How Does it Work?
We take journeys around the star. The basic pattern for each journey is the same:
Step 1: Start in the Create Phase (12:00 on the star). Here you create an image.
Step 2: The Review Phase (2:00 on the star). Here you review the image.
Step 3: The Write Phase (5:00 on the star). Here you write out what was said about the image.
Step 4: The Read Phase (7:00 on the star). Here you read what was created.
Step 5: The Extend Phase (10:00 on the star). Here you do extension activities using what was created.
The plan is simple. At any point in class you will be at any point on the star. You will always know where you are in class and what you have to do next.
It is the step-by-step routine that we want to convey in this book, so that the teacher can put her classes on “automatic pilot”, so to speak, and not have to endure the constant mildly frantic feeling in her work that she can’t keep up because of all the “stuff” that she has to do during the day.
For an extensive analysis of all aspects of this new concept of what a language curriculum even is, the teacher who is new to CI is asked at this point to read Supplement 2 before reading any further in this book. Doing so will provide a thorough foundational understanding and guaranteed pedagogical command of all the details of the Star Sequence activities that follow.
There is also a Facebook page called “Ben Slavic’s Invisibles” open to teachers who are working on putting the Invisibles approach in place in their classrooms.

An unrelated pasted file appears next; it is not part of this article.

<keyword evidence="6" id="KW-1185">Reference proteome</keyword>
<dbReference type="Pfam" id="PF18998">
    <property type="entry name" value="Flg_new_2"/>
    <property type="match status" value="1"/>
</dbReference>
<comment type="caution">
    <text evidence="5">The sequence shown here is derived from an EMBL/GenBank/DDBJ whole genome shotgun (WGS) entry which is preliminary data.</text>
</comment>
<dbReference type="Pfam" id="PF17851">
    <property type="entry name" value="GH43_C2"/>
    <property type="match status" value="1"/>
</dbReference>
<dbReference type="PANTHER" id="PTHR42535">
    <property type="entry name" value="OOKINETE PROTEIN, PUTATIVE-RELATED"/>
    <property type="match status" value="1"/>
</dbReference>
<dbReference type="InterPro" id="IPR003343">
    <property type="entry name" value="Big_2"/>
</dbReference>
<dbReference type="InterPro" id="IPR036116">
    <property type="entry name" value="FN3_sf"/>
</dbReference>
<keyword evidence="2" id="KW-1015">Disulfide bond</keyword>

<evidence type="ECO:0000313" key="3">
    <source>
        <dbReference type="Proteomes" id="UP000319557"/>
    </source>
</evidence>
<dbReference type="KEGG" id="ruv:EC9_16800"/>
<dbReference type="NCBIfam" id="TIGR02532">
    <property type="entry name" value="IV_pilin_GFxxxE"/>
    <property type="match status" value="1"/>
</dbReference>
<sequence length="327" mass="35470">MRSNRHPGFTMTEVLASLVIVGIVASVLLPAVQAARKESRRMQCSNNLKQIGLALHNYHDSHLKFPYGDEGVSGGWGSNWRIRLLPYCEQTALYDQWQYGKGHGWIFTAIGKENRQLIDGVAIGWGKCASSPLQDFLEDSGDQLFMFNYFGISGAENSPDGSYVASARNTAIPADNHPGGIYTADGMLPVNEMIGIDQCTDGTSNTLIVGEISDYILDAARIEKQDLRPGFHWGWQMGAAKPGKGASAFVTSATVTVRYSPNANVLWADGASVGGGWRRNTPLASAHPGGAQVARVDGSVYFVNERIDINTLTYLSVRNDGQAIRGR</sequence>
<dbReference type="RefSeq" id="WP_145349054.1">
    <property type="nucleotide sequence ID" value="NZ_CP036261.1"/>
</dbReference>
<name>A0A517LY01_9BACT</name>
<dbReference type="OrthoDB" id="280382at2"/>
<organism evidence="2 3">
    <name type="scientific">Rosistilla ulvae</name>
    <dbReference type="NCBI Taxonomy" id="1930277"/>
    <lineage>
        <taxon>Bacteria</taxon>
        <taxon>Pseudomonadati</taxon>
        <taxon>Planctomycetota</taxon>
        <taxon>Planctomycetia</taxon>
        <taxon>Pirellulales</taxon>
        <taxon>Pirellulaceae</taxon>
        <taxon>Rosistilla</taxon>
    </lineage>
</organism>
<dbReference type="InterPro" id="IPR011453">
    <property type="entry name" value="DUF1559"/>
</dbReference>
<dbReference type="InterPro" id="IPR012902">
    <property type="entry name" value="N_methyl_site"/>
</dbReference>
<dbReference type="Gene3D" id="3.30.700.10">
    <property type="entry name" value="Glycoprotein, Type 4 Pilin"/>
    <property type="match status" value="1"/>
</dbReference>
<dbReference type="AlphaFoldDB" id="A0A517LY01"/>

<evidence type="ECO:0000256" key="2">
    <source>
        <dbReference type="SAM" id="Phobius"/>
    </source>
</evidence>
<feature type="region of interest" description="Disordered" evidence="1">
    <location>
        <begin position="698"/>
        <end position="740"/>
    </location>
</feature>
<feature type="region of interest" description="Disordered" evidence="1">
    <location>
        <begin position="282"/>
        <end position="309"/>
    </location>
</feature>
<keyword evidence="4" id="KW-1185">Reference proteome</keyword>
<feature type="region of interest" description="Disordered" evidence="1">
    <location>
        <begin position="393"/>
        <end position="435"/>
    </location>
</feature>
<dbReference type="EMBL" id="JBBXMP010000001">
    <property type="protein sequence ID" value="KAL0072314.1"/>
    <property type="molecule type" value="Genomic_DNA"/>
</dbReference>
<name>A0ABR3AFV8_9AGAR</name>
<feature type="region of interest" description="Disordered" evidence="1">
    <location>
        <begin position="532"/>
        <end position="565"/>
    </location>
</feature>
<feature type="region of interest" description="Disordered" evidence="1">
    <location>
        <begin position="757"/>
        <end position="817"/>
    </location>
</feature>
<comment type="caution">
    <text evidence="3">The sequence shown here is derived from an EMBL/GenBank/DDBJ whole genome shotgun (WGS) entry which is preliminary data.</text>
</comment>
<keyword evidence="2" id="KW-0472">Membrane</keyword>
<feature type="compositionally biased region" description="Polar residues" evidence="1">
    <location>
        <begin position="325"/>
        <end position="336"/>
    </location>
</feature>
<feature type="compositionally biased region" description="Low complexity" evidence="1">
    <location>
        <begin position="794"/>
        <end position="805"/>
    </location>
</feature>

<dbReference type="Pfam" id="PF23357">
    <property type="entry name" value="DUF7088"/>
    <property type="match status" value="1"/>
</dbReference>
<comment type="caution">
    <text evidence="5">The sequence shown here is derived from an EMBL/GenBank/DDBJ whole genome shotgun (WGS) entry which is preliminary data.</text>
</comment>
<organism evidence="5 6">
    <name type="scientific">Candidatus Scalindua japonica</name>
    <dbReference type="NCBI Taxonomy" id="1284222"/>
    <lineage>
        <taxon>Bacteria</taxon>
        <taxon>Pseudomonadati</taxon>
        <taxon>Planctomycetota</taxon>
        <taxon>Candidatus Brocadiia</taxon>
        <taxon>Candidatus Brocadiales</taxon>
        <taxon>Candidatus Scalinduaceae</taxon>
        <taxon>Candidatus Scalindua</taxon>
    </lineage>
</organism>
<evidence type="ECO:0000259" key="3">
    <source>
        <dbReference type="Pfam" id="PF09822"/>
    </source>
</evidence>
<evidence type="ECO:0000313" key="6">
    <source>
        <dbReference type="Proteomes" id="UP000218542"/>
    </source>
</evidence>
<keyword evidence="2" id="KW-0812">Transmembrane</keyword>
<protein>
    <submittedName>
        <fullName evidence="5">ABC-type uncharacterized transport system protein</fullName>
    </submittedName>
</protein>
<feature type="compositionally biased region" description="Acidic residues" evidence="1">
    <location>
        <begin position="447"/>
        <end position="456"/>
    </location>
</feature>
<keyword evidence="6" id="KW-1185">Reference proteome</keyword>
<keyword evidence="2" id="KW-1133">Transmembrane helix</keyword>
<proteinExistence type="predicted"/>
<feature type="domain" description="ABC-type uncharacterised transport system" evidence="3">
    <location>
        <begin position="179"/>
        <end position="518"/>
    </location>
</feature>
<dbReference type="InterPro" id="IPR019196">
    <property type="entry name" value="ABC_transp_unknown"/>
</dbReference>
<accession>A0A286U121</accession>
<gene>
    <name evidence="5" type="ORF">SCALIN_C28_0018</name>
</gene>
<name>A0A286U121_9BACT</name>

The Student Jobs
Before you start a journey around the Star Sequence Curriculum, you need some student helpers. They are separated into groups based on what kind of help they are providing. I refer to those student job groups as Hubs.
In Hub A there are five students whose job is to help you create and maintain information. They sit to your right and collaborate with you and each other during class. Hub A is the creative hub.
Hub B has four other students whose job is to help in the actual day-to-day functioning of the class. They sit directly in front of you. Hub B is the practical hub.
On your left as you face your students, in Hub C, are three students whose job is to make your comprehensible input instruction come to life. Hub C is the fun hub.
Hub D is a not an actual hub where students sit together physically like they do in Hubs A-C. Their job is to fulfill tasks having to do with technology outside of class to prepare for the end of the year celebrations. Hub D is the technology hub.
When all the jobs are filled (this is rare unless the class is a really strong one), they provide you
with a “student police force” that is of immense help in classroom management. This topic will be expanded upon in Supplement 8. There is also, toward the end of this book, a printable download showing a seating chart of how the student job hubs are set up.
If this information about the student jobs is new, the reader is strongly encouraged to spend some time familiarizing herself with Supplement 8 and the printable download before reading on about the Invisibles. This is because how the classroom is set up plays a huge role in the overall proper functioning of an Invisibles classroom.